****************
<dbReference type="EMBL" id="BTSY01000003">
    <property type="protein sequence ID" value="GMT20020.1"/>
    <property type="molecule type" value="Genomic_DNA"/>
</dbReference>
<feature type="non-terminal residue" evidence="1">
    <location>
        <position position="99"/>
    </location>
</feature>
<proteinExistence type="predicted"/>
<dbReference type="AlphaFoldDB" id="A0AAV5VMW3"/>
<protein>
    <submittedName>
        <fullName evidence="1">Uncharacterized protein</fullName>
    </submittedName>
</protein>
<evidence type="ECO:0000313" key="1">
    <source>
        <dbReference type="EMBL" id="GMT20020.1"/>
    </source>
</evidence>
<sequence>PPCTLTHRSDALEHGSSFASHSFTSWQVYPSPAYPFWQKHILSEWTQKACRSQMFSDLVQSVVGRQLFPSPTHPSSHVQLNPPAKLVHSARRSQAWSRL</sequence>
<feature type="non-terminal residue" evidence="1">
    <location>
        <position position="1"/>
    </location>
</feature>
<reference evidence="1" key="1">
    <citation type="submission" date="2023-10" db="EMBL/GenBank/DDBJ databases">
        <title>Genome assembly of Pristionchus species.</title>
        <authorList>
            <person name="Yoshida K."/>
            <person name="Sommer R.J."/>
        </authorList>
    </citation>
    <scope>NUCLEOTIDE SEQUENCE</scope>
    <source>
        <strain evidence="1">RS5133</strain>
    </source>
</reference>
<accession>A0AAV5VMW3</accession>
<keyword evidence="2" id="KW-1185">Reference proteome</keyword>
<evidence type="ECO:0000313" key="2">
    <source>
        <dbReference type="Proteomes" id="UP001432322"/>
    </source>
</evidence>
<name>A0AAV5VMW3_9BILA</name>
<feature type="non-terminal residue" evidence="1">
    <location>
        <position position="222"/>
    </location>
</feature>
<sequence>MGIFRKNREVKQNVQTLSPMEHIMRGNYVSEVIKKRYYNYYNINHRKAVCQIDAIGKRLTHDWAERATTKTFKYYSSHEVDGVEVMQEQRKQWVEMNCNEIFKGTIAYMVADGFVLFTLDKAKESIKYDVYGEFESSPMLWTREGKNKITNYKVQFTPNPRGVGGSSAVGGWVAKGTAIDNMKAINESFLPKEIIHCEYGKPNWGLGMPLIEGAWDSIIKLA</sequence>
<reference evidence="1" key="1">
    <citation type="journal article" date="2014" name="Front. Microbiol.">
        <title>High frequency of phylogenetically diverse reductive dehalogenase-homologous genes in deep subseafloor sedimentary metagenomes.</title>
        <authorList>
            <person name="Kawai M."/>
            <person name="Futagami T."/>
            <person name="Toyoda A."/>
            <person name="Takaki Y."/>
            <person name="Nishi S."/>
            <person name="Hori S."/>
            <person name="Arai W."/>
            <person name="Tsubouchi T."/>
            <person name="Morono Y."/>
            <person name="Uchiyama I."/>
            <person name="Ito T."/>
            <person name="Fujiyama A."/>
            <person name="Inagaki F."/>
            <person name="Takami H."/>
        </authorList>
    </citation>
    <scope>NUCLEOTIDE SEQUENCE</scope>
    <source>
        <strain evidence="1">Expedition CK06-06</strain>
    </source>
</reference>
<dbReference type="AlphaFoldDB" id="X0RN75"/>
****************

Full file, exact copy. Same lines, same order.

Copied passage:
<dbReference type="EMBL" id="BTSY01000003">
    <property type="protein sequence ID" value="GMT20020.1"/>
    <property type="molecule type" value="Genomic_DNA"/>
</dbReference>
<feature type="non-terminal residue" evidence="1">
    <location>
        <position position="99"/>
    </location>
</feature>
<proteinExistence type="predicted"/>
<dbReference type="AlphaFoldDB" id="A0AAV5VMW3"/>
<protein>
    <submittedName>
        <fullName evidence="1">Uncharacterized protein</fullName>
    </submittedName>
</protein>
<evidence type="ECO:0000313" key="1">
    <source>
        <dbReference type="EMBL" id="GMT20020.1"/>
    </source>
</evidence>
<sequence>PPCTLTHRSDALEHGSSFASHSFTSWQVYPSPAYPFWQKHILSEWTQKACRSQMFSDLVQSVVGRQLFPSPTHPSSHVQLNPPAKLVHSARRSQAWSRL</sequence>
<feature type="non-terminal residue" evidence="1">
    <location>
        <position position="1"/>
    </location>
</feature>
<reference evidence="1" key="1">
    <citation type="submission" date="2023-10" db="EMBL/GenBank/DDBJ databases">
        <title>Genome assembly of Pristionchus species.</title>
        <authorList>
            <person name="Yoshida K."/>
            <person name="Sommer R.J."/>
        </authorList>
    </citation>
    <scope>NUCLEOTIDE SEQUENCE</scope>
    <source>
        <strain evidence="1">RS5133</strain>
    </source>
</reference>
<accession>A0AAV5VMW3</accession>
<keyword evidence="2" id="KW-1185">Reference proteome</keyword>
<evidence type="ECO:0000313" key="2">
    <source>
        <dbReference type="Proteomes" id="UP001432322"/>
    </source>
</evidence>
<name>A0AAV5VMW3_9BILA</name>
<feature type="non-terminal residue" evidence="1">
    <location>
        <position position="222"/>
    </location>
</feature>
<sequence>MGIFRKNREVKQNVQTLSPMEHIMRGNYVSEVIKKRYYNYYNINHRKAVCQIDAIGKRLTHDWAERATTKTFKYYSSHEVDGVEVMQEQRKQWVEMNCNEIFKGTIAYMVADGFVLFTLDKAKESIKYDVYGEFESSPMLWTREGKNKITNYKVQFTPNPRGVGGSSAVGGWVAKGTAIDNMKAINESFLPKEIIHCEYGKPNWGLGMPLIEGAWDSIIKLA</sequence>
<reference evidence="1" key="1">
    <citation type="journal article" date="2014" name="Front. Microbiol.">
        <title>High frequency of phylogenetically diverse reductive dehalogenase-homologous genes in deep subseafloor sedimentary metagenomes.</title>
        <authorList>
            <person name="Kawai M."/>
            <person name="Futagami T."/>
            <person name="Toyoda A."/>
            <person name="Takaki Y."/>
            <person name="Nishi S."/>
            <person name="Hori S."/>
            <person name="Arai W."/>
            <person name="Tsubouchi T."/>
            <person name="Morono Y."/>
            <person name="Uchiyama I."/>
            <person name="Ito T."/>
            <person name="Fujiyama A."/>
            <person name="Inagaki F."/>
            <person name="Takami H."/>
        </authorList>
    </citation>
    <scope>NUCLEOTIDE SEQUENCE</scope>
    <source>
        <strain evidence="1">Expedition CK06-06</strain>
    </source>
</reference>
<dbReference type="AlphaFoldDB" id="X0RN75"/>